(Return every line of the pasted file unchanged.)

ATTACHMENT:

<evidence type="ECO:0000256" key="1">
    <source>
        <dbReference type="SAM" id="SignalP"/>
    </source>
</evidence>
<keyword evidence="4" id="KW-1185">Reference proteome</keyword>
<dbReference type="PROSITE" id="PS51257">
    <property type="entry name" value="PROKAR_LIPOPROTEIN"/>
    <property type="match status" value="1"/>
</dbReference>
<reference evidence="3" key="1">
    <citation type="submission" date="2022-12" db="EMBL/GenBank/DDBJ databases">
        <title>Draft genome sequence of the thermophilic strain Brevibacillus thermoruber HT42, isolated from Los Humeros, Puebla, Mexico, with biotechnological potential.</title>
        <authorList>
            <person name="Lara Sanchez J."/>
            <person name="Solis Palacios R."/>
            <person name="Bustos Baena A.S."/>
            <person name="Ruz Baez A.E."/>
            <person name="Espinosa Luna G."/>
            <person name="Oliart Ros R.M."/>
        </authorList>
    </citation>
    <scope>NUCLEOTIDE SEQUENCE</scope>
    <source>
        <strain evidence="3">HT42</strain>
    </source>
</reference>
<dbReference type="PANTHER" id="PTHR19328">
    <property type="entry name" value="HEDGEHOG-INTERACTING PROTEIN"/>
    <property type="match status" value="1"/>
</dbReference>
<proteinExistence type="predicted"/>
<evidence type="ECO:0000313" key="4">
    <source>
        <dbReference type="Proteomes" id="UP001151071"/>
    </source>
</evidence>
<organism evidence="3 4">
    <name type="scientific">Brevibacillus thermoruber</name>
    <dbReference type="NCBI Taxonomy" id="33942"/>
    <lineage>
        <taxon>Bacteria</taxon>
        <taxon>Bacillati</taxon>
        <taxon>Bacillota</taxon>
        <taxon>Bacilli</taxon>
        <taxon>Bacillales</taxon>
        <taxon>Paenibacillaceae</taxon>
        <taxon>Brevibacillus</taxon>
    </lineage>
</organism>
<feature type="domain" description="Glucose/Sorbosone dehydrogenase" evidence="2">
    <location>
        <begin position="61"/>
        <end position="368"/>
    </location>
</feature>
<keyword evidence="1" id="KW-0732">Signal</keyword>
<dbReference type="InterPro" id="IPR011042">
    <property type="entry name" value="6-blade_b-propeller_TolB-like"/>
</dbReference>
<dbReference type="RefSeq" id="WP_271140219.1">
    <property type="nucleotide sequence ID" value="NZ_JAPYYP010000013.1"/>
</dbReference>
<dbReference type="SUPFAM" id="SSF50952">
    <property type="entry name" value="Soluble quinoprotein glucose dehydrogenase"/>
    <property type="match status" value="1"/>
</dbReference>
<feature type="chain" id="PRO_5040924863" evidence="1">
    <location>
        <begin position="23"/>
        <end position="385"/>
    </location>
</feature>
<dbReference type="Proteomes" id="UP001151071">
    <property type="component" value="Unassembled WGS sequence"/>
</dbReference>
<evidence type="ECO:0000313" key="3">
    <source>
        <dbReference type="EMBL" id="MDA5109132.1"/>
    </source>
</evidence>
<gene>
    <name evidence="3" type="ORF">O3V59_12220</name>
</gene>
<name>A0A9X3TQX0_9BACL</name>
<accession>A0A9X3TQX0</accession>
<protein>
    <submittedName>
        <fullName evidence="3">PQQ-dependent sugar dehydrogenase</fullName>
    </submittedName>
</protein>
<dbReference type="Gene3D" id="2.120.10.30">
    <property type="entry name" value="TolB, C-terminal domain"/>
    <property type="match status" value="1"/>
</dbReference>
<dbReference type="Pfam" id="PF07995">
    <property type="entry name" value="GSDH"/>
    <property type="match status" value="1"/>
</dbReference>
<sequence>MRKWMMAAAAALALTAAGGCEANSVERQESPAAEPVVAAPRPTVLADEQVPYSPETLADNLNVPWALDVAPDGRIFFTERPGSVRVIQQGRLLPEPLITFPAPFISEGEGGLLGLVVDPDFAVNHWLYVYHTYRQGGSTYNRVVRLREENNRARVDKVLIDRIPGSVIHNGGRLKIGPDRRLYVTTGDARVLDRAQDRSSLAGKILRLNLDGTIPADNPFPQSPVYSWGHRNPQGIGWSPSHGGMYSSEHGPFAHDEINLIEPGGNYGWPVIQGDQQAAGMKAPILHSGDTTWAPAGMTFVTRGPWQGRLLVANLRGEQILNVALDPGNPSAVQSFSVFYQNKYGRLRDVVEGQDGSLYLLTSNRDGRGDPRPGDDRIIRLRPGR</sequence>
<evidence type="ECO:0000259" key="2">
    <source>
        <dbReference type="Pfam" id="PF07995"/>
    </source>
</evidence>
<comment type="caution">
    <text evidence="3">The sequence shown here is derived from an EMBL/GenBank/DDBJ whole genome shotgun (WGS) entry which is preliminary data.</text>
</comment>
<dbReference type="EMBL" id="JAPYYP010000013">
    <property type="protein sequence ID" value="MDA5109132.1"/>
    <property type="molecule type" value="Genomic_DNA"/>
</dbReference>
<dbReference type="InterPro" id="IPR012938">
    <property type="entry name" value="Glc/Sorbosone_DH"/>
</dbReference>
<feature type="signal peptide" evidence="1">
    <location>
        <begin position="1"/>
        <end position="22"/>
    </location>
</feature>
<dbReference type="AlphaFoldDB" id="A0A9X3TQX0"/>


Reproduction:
<evidence type="ECO:0000256" key="1">
    <source>
        <dbReference type="SAM" id="SignalP"/>
    </source>
</evidence>
<keyword evidence="4" id="KW-1185">Reference proteome</keyword>
<dbReference type="PROSITE" id="PS51257">
    <property type="entry name" value="PROKAR_LIPOPROTEIN"/>
    <property type="match status" value="1"/>
</dbReference>
<reference evidence="3" key="1">
    <citation type="submission" date="2022-12" db="EMBL/GenBank/DDBJ databases">
        <title>Draft genome sequence of the thermophilic strain Brevibacillus thermoruber HT42, isolated from Los Humeros, Puebla, Mexico, with biotechnological potential.</title>
        <authorList>
            <person name="Lara Sanchez J."/>
            <person name="Solis Palacios R."/>
            <person name="Bustos Baena A.S."/>
            <person name="Ruz Baez A.E."/>
            <person name="Espinosa Luna G."/>
            <person name="Oliart Ros R.M."/>
        </authorList>
    </citation>
    <scope>NUCLEOTIDE SEQUENCE</scope>
    <source>
        <strain evidence="3">HT42</strain>
    </source>
</reference>
<dbReference type="PANTHER" id="PTHR19328">
    <property type="entry name" value="HEDGEHOG-INTERACTING PROTEIN"/>
    <property type="match status" value="1"/>
</dbReference>
<proteinExistence type="predicted"/>
<evidence type="ECO:0000313" key="4">
    <source>
        <dbReference type="Proteomes" id="UP001151071"/>
    </source>
</evidence>
<organism evidence="3 4">
    <name type="scientific">Brevibacillus thermoruber</name>
    <dbReference type="NCBI Taxonomy" id="33942"/>
    <lineage>
        <taxon>Bacteria</taxon>
        <taxon>Bacillati</taxon>
        <taxon>Bacillota</taxon>
        <taxon>Bacilli</taxon>
        <taxon>Bacillales</taxon>
        <taxon>Paenibacillaceae</taxon>
        <taxon>Brevibacillus</taxon>
    </lineage>
</organism>
<feature type="domain" description="Glucose/Sorbosone dehydrogenase" evidence="2">
    <location>
        <begin position="61"/>
        <end position="368"/>
    </location>
</feature>
<keyword evidence="1" id="KW-0732">Signal</keyword>
<dbReference type="InterPro" id="IPR011042">
    <property type="entry name" value="6-blade_b-propeller_TolB-like"/>
</dbReference>
<dbReference type="RefSeq" id="WP_271140219.1">
    <property type="nucleotide sequence ID" value="NZ_JAPYYP010000013.1"/>
</dbReference>
<dbReference type="SUPFAM" id="SSF50952">
    <property type="entry name" value="Soluble quinoprotein glucose dehydrogenase"/>
    <property type="match status" value="1"/>
</dbReference>
<feature type="chain" id="PRO_5040924863" evidence="1">
    <location>
        <begin position="23"/>
        <end position="385"/>
    </location>
</feature>
<dbReference type="Proteomes" id="UP001151071">
    <property type="component" value="Unassembled WGS sequence"/>
</dbReference>
<evidence type="ECO:0000313" key="3">
    <source>
        <dbReference type="EMBL" id="MDA5109132.1"/>
    </source>
</evidence>
<gene>
    <name evidence="3" type="ORF">O3V59_12220</name>
</gene>
<name>A0A9X3TQX0_9BACL</name>
<accession>A0A9X3TQX0</accession>
<protein>
    <submittedName>
        <fullName evidence="3">PQQ-dependent sugar dehydrogenase</fullName>
    </submittedName>
</protein>
<dbReference type="Gene3D" id="2.120.10.30">
    <property type="entry name" value="TolB, C-terminal domain"/>
    <property type="match status" value="1"/>
</dbReference>
<dbReference type="Pfam" id="PF07995">
    <property type="entry name" value="GSDH"/>
    <property type="match status" value="1"/>
</dbReference>
<sequence>MRKWMMAAAAALALTAAGGCEANSVERQESPAAEPVVAAPRPTVLADEQVPYSPETLADNLNVPWALDVAPDGRIFFTERPGSVRVIQQGRLLPEPLITFPAPFISEGEGGLLGLVVDPDFAVNHWLYVYHTYRQGGSTYNRVVRLREENNRARVDKVLIDRIPGSVIHNGGRLKIGPDRRLYVTTGDARVLDRAQDRSSLAGKILRLNLDGTIPADNPFPQSPVYSWGHRNPQGIGWSPSHGGMYSSEHGPFAHDEINLIEPGGNYGWPVIQGDQQAAGMKAPILHSGDTTWAPAGMTFVTRGPWQGRLLVANLRGEQILNVALDPGNPSAVQSFSVFYQNKYGRLRDVVEGQDGSLYLLTSNRDGRGDPRPGDDRIIRLRPGR</sequence>
<evidence type="ECO:0000259" key="2">
    <source>
        <dbReference type="Pfam" id="PF07995"/>
    </source>
</evidence>
<comment type="caution">
    <text evidence="3">The sequence shown here is derived from an EMBL/GenBank/DDBJ whole genome shotgun (WGS) entry which is preliminary data.</text>
</comment>
<dbReference type="EMBL" id="JAPYYP010000013">
    <property type="protein sequence ID" value="MDA5109132.1"/>
    <property type="molecule type" value="Genomic_DNA"/>
</dbReference>
<dbReference type="InterPro" id="IPR012938">
    <property type="entry name" value="Glc/Sorbosone_DH"/>
</dbReference>
<feature type="signal peptide" evidence="1">
    <location>
        <begin position="1"/>
        <end position="22"/>
    </location>
</feature>
<dbReference type="AlphaFoldDB" id="A0A9X3TQX0"/>